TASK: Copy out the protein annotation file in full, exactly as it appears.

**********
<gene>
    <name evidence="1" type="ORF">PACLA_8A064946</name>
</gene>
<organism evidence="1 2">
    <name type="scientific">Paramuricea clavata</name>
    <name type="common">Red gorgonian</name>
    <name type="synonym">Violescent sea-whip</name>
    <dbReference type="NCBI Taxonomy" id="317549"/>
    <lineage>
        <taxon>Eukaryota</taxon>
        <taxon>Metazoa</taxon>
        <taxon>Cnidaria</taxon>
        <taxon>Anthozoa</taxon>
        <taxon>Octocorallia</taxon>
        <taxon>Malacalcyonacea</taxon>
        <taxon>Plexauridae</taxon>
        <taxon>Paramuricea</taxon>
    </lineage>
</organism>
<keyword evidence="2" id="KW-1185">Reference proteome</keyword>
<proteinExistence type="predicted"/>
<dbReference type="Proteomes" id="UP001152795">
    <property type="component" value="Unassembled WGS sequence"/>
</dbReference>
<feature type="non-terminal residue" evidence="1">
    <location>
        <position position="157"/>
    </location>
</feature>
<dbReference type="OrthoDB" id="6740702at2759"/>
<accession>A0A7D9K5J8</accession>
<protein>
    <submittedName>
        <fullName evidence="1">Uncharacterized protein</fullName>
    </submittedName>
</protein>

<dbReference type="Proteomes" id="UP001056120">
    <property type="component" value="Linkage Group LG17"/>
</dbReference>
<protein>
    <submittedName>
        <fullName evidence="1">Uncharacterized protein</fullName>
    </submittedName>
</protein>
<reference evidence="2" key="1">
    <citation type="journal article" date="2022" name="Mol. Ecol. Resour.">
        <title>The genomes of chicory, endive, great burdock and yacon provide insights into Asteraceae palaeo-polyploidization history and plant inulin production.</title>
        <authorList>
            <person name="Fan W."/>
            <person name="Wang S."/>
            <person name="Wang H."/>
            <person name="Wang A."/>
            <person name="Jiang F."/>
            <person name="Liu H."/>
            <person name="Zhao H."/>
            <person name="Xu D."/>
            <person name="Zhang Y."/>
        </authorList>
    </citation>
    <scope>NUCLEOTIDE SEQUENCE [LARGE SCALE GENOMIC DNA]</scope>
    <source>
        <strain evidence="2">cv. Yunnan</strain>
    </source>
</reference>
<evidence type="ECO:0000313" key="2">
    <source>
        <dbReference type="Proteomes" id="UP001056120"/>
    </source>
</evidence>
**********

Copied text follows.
<gene>
    <name evidence="1" type="ORF">PACLA_8A064946</name>
</gene>
<organism evidence="1 2">
    <name type="scientific">Paramuricea clavata</name>
    <name type="common">Red gorgonian</name>
    <name type="synonym">Violescent sea-whip</name>
    <dbReference type="NCBI Taxonomy" id="317549"/>
    <lineage>
        <taxon>Eukaryota</taxon>
        <taxon>Metazoa</taxon>
        <taxon>Cnidaria</taxon>
        <taxon>Anthozoa</taxon>
        <taxon>Octocorallia</taxon>
        <taxon>Malacalcyonacea</taxon>
        <taxon>Plexauridae</taxon>
        <taxon>Paramuricea</taxon>
    </lineage>
</organism>
<keyword evidence="2" id="KW-1185">Reference proteome</keyword>
<proteinExistence type="predicted"/>
<dbReference type="Proteomes" id="UP001152795">
    <property type="component" value="Unassembled WGS sequence"/>
</dbReference>
<feature type="non-terminal residue" evidence="1">
    <location>
        <position position="157"/>
    </location>
</feature>
<dbReference type="OrthoDB" id="6740702at2759"/>
<accession>A0A7D9K5J8</accession>
<protein>
    <submittedName>
        <fullName evidence="1">Uncharacterized protein</fullName>
    </submittedName>
</protein>

<dbReference type="Proteomes" id="UP001056120">
    <property type="component" value="Linkage Group LG17"/>
</dbReference>
<protein>
    <submittedName>
        <fullName evidence="1">Uncharacterized protein</fullName>
    </submittedName>
</protein>
<reference evidence="2" key="1">
    <citation type="journal article" date="2022" name="Mol. Ecol. Resour.">
        <title>The genomes of chicory, endive, great burdock and yacon provide insights into Asteraceae palaeo-polyploidization history and plant inulin production.</title>
        <authorList>
            <person name="Fan W."/>
            <person name="Wang S."/>
            <person name="Wang H."/>
            <person name="Wang A."/>
            <person name="Jiang F."/>
            <person name="Liu H."/>
            <person name="Zhao H."/>
            <person name="Xu D."/>
            <person name="Zhang Y."/>
        </authorList>
    </citation>
    <scope>NUCLEOTIDE SEQUENCE [LARGE SCALE GENOMIC DNA]</scope>
    <source>
        <strain evidence="2">cv. Yunnan</strain>
    </source>
</reference>
<evidence type="ECO:0000313" key="2">
    <source>
        <dbReference type="Proteomes" id="UP001056120"/>
    </source>
</evidence>